produce the same results, and then the conservation movement will doubtless emerge. A new
sense of commitment is called for. In advocating what is new and fashionable, modernism has
made it almost impossible for us to relate to, or commit ourselves to, our own particular,
traditional architecture. An architectural Don-Juanism has been generated. Modern architecture
has proved a flirtatious mistress, a stranger to true emotions or love, and one incapable of
accepting even the passionate attentions of the Romantic, which it sees as mere sentimentality.
Modern architecture cannot afford abiding commitment; its stillborn offspring litter our lifeless
modern towns. Modern architecture lacks love. It is by committing ourselves lovingly to our
buildings, through our care for them and our tending them and through treasuring the patina of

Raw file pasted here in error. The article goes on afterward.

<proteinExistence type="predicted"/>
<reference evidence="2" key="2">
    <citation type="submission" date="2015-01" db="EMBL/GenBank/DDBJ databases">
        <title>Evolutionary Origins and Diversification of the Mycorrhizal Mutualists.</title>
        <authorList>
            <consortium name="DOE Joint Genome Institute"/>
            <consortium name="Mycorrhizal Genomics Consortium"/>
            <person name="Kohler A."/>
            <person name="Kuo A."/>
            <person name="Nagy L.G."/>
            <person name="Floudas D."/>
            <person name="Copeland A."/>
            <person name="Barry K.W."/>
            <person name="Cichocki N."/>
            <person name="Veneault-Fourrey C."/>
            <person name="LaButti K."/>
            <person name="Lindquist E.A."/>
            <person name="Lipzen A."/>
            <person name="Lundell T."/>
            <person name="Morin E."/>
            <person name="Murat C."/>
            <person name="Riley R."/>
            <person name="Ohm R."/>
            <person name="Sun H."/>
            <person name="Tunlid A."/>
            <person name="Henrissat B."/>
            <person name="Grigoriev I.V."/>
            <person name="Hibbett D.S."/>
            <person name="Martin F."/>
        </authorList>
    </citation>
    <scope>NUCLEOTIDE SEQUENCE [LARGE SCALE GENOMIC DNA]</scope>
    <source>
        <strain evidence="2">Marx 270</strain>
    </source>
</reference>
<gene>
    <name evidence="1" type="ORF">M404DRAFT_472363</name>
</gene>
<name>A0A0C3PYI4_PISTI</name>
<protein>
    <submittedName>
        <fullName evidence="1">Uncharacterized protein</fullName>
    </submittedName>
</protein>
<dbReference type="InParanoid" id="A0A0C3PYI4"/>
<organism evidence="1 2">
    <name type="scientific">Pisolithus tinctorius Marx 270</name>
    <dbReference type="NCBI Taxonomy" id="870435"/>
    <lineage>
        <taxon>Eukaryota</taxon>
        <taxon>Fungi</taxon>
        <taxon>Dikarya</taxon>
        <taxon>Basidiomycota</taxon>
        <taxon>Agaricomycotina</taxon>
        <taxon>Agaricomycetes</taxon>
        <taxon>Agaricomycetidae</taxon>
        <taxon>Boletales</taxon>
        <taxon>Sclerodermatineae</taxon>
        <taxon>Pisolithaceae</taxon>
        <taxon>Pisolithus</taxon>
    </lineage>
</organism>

time, that we can relate to them. They will then become beautiful and enduring objects that will
not be cast aside or demolished at the first sign of age. From the laying of the foundation stone to
the fixing of the keystone the act of building is symbolic and meaningful, and only through a
realisation of this can architecture recover its true content.
Designing within a tradition is not a pretence for repeating the old in order to avoid the pains of
new birth. It is no mere act of imitation, for mimicry destroys all the significance of form.
Traditional design is a complex process of adaptation and assimilation in a perpetual act of
gestation. Only through the re-establishment of our spiritual identity can the dynamic and
continuous process of consolidation and reorganisation be truly assured.
Author: Abel Wahid El-Wakil
Date Published: Winter 1992